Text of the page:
We had been flying for four hours, but both gas gauges still read “full.” I didn’t need a pilot’s license to know that couldn’t be right, nor to feel the rush of adrenaline in my gums at the thought of the engine sputtering to an eerie quiet death, propeller blades windmilling as we scream “mayday mayday” and “set it down over there” like in the movies, hopefully including the part where the heroes confidently stride away while the wreckage ignites in a fireball, such a banal event in their exhilarating life that they can’t even be bothered to glance back at the carnage.
“Umm, this can’t be right” I said to Gerry, the real pilot. “Yeah,” he said, “the needles get stuck to the glass.” He flicked the glass. The needle didn’t move. “So… do we have enough gas?” “Yeah, we have another hour left, I stuck the tanks before we left.”
“Sticking” means plumbing a wooden dowl through top of the wing, into the gas tank, judging the gas level by the height of the resulting wetness. Sometimes the simplest technology is best. Wooden sticks don’t run out of batteries or make you wait forty-seven minutes for a security update.
“Trust, but verify.”—Ronald Regan, repeating a Russian rhyming proverb: Доверяй, но проверяй
It’s not even good enough to just have “two of everything.” If two things both rely on electricity, and the electricity goes out, you lose both. There were two gas gauges; both failed for the same reason. It needs to be differently-implemented as well, like a stick versus a gauge. For example, there’s a normal magnetic ball compass floating in liquid that will work even if other power sources fail, but it’s hard to read as it bounces around from the vibration so it’s good to have another one that runs off suction—air pressure differential between the outside and inside of the cabin—which is stable even when you’re turning the plane in turbulence.
Gerry used to say: “Who’s lying?" Usually your instruments are correct, but sometimes one is lying. Maybe the suction system isn’t working, so you double-checking suction-based dials with the electric-based dials. You stick the tank, in case the gas gauge is lying.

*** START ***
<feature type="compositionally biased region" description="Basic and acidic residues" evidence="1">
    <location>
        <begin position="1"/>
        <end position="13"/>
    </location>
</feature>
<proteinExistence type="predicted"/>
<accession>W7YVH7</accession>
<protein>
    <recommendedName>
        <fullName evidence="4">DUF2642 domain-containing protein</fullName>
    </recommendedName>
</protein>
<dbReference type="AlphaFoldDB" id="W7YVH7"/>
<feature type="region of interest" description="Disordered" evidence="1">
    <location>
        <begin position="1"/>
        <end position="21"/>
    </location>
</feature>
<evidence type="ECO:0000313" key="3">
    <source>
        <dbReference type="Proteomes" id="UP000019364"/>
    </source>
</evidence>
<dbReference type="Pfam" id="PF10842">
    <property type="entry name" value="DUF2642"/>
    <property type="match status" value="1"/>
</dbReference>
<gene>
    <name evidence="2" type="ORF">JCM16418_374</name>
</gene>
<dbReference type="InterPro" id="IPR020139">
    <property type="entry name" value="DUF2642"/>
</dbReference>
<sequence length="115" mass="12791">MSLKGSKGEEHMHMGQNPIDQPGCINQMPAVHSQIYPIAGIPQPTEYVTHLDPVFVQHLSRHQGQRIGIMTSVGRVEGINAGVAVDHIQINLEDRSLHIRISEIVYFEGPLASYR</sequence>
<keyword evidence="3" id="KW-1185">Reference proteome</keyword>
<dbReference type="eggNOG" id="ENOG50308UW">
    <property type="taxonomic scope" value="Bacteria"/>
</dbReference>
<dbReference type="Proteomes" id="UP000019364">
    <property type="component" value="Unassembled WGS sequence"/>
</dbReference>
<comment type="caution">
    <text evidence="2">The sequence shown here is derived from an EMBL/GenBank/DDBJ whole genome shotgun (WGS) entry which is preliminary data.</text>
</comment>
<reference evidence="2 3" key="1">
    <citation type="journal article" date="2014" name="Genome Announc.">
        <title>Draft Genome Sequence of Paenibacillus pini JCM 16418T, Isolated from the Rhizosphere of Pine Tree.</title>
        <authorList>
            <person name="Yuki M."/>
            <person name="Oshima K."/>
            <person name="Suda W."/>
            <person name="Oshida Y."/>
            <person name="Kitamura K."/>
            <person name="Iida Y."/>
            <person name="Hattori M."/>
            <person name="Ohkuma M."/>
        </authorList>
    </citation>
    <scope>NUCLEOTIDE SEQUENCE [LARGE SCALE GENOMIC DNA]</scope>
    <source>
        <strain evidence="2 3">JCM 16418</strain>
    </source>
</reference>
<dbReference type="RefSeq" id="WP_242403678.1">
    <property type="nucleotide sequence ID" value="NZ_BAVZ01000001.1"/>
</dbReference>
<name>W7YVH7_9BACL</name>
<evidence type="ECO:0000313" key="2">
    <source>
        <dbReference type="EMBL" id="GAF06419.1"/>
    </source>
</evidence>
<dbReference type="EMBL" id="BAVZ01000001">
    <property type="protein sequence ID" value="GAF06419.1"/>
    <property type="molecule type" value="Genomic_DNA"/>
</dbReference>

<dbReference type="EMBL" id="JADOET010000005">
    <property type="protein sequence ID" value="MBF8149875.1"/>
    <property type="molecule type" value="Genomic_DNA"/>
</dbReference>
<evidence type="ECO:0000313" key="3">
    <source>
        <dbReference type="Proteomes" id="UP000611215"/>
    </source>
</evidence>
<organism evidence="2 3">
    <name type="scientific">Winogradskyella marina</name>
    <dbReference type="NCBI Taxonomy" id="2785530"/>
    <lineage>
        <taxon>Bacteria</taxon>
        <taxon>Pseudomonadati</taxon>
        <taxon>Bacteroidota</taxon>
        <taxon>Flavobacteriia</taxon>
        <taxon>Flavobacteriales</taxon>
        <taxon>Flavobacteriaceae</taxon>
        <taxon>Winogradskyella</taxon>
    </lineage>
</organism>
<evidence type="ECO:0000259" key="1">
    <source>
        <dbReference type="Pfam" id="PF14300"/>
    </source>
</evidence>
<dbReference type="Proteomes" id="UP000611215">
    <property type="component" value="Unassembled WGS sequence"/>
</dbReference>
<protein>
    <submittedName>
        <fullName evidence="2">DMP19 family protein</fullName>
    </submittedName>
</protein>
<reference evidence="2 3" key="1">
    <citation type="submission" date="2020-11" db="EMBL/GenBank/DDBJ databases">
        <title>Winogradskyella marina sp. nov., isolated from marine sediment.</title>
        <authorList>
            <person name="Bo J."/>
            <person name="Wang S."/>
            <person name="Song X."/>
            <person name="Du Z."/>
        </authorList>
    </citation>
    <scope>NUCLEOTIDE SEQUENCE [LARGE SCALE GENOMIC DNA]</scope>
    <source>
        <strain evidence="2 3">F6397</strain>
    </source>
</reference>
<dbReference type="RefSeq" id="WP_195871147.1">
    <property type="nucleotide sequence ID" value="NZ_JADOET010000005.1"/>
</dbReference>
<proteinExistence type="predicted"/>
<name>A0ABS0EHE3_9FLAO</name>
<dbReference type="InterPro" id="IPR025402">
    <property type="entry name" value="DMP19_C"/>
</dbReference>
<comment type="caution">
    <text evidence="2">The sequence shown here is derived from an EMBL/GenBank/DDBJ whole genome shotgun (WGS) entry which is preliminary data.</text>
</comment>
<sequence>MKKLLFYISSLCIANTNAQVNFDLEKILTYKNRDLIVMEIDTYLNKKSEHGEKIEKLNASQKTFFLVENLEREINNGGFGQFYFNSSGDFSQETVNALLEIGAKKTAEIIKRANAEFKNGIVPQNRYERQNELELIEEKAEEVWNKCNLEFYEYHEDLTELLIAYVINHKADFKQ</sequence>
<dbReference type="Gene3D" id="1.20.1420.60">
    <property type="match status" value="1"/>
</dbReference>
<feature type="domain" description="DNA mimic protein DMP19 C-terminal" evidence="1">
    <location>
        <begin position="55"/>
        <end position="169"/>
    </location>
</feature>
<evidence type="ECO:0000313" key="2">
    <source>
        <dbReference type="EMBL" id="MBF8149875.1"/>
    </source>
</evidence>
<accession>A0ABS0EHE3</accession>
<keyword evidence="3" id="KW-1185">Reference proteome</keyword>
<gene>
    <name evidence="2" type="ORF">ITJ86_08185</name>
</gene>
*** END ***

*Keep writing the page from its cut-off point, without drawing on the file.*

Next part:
The same lesson applies to our daily life of data and metrics. You think you understand what each number means, and usually you’re correct. But sometimes you’re running out of gas and don’t realize it. I’ve seen this happen for all sorts of reasons: The spreadsheet had a subtle bug in a formula, the analytics JavasScript code was accidentally left off one page, the survey email didn’t get sent to all the customers in the cohort, the database query did/didn’t filter something important, a nightly update script hasn’t been running for three months.
A good way to check for bad data is to replicate the airplane dashboard method of deriving the same information in two different ways. Revenue from your billing system compared to cash flows from your bank statements. (Once I discovered our credit card processor was delaying our cash receipts.) Number of active customers from Stripe, and from your User Portal. (Because sometimes a cancellation in one system fails to cancel in another system.) Web traffic from Google Analytics but also another analytics system, or your raw web logs. (If you use five web analytics tools, they’ll all give you different numbers; this could be due to differences in definitions of things like “visit” and “session,” but is that truly all it is?)
Besides paranoia, I’ve found another advantage in computing the same data twice: a better understanding of the forces behind that data, and therefore better analysis of how the company operates and how the market is changing. Consider web traffic. There are analytics that tell you where traffic originates (imperfectly, especially with the latest browsers and extensions intentionally obscuring or blocking data), data about your advertising click-throughs, your own raw web server logs, and broad industry data (e.g. Google Trends on how search-traffic for your keywords is changing). They all tell a different story. None has the full picture; all are biased. But taken together, your picture of the world is more complete, and biases might be cancelled through averaging or by paying heed only to the clearest, most consistent trends. If four different sources agree that a trend is happening, then it’s definitely happening.
If a metric is important enough to watch it every day, and to act if its behavior deviates from expectation, then it’s important enough to be double-checked. Both for accuracy, and for completeness of comprehension.
If your dashboard isn’t redundant, you’ll never know… who’s lying?